Month: December 2015

Merry Christmas

Butchart Gardens at Christmas

Butchart Gardens at Christmas

From my house to yours, I wish all my readers the very best of the Christmas season.  May your homes be filled with love and laughter, may peace fill your hearts and may you have enough.

I’ll be taking a break from this blog over the next week.  See you in the new year.


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Power of Symbols

Two things happened yesterday that got me thinking  about the power of symbols.  The first was a package from home.  For years, after I moved away from home and ended up half-way across the country, I felt Christmas didn’t really begin in my own house until the parcel from my mother arrived.  It was filled with little presents and silly rhymes, a piece of fruit cake and all the love my mom could pack into a box.  My parents have been gone now for years, but my dear sister-in-law continues the tradition.  When I get a box with the farm on the return address, my spirits rise and I feel like Christmas is really here.

The second thing  happened when I looked out my window at an inky blue sky — probably another storm on the way — and a pair of white swans flew by, their wings shining white in a trace of sunshine.  A pair of birds flying in close formation is a powerful symbol for me.  Once again, my heart lifted and I knew all was right in my personal world.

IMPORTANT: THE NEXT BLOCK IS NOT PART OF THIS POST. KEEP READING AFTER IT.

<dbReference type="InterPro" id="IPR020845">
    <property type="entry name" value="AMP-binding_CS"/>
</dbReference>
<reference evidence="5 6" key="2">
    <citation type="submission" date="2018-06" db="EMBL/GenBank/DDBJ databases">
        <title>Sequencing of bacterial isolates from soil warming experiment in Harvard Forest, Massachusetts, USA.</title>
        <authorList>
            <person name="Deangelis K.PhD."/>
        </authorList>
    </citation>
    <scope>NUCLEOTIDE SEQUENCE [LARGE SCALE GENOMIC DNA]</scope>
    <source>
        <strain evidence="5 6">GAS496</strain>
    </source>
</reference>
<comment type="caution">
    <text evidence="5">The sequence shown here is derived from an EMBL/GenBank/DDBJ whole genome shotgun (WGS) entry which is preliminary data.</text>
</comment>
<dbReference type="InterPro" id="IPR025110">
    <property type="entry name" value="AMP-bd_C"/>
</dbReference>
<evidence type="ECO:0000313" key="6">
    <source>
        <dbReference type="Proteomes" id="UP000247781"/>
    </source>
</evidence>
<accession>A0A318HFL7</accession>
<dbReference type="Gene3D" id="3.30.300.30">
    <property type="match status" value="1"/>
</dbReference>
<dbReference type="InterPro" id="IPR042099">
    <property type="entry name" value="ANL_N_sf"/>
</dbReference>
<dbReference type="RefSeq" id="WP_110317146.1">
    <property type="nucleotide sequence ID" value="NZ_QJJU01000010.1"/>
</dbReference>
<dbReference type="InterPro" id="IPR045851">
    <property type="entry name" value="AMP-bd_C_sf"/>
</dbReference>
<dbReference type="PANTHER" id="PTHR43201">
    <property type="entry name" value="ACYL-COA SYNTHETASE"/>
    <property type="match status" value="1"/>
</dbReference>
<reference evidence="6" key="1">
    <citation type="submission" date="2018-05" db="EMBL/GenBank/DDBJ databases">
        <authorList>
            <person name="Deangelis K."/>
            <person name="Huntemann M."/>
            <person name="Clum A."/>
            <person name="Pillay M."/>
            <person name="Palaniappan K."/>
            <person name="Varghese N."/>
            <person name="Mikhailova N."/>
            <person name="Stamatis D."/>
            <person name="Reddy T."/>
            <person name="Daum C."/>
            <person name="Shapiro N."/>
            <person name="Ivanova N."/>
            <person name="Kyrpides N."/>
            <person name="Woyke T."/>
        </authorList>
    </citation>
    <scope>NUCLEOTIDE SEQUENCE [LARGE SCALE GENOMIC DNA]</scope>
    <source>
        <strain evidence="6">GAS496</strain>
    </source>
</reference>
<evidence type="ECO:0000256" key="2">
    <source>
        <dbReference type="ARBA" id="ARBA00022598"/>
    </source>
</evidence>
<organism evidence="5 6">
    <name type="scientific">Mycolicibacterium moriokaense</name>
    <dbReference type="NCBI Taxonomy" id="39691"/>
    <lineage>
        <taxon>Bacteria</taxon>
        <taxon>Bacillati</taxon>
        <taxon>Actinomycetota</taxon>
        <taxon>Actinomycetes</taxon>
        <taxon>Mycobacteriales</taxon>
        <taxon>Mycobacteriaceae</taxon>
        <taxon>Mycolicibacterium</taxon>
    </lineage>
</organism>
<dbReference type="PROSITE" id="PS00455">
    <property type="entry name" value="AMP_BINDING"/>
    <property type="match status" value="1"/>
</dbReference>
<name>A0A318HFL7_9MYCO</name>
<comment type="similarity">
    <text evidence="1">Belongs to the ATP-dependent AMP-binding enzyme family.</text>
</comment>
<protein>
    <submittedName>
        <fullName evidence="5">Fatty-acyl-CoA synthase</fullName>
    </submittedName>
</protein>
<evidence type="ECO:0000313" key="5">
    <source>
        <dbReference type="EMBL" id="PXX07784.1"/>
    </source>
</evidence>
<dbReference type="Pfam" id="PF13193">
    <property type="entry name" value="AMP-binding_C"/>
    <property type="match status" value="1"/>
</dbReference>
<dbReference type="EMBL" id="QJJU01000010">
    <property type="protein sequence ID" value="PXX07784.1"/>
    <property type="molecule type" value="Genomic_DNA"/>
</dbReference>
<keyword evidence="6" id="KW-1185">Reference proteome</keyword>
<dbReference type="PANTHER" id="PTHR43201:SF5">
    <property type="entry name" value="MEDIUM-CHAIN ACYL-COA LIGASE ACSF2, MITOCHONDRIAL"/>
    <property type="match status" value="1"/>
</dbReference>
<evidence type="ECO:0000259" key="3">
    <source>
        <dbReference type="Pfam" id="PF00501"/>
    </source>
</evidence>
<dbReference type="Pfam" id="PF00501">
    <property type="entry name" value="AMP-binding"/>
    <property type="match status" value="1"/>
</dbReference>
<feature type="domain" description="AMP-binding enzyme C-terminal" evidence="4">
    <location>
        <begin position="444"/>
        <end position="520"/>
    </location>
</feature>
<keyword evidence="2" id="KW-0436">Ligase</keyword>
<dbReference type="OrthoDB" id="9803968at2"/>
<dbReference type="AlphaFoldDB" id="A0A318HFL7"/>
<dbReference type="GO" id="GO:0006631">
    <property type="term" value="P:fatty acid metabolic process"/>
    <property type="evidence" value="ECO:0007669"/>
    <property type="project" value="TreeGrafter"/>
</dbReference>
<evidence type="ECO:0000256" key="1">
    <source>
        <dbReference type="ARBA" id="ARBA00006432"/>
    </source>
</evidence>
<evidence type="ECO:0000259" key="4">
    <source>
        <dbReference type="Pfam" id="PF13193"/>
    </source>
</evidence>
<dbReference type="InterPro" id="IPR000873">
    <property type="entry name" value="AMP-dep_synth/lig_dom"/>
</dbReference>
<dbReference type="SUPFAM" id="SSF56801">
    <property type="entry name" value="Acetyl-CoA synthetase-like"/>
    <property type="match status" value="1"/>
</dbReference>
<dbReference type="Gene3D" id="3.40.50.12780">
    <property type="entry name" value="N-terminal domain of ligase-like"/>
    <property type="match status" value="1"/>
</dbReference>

As writers we need to draw on the power of symbolism to strengthen our stories, or to feed the muse.  Think of the enduring stories of the ages.  Tara is a powerful symbol in Gone With the Wind.  For Scarlet, her home is worth any sacrifice, any lie, any relationship.  She draws her strength, her will and her courage from that house.  Can you see a raven without thinking of Edgar Allan Poe and death?  “Scarlet Letter” has entered our language as a symbol of shame and repression because of Hawthorne’s book.  The Titanic may have been a great ship, but now it is a symbol of looming disaster. Or how about the yellow brick road?  Don’t we all want to follow it to Emerald City?

In his Writing the Breakout Novel Donald Maass says, “Symbols — which generally are physical objects but may also be phrases, gestures, animals or just about anything — pack a powerful lot of meaning into a small package.”  He goes on to suggest that the writer often has included symbols in the story without realizing it.  He urges writers to find those hidden symbols and make them shine.  Use them to add polish to your story, to plant an idea in your reader’s mind, to create a lasting image that will give your story enduring power.

In my book The Man for Her, Lottie’s yellow silk dress is a symbol, an outward expression of an internal change.  “The feel of the yellow silk beneath her rough fingers had stirred such an ache of desire, a yearning for gentleness and softness and pretty things.”   I refer to yellow silk only three  times in the book, but it means so much more than the colour of a fine fabric.  When she wears that dress she is no longer “Crazy Lottie” but a young woman ready to give her heart to a man.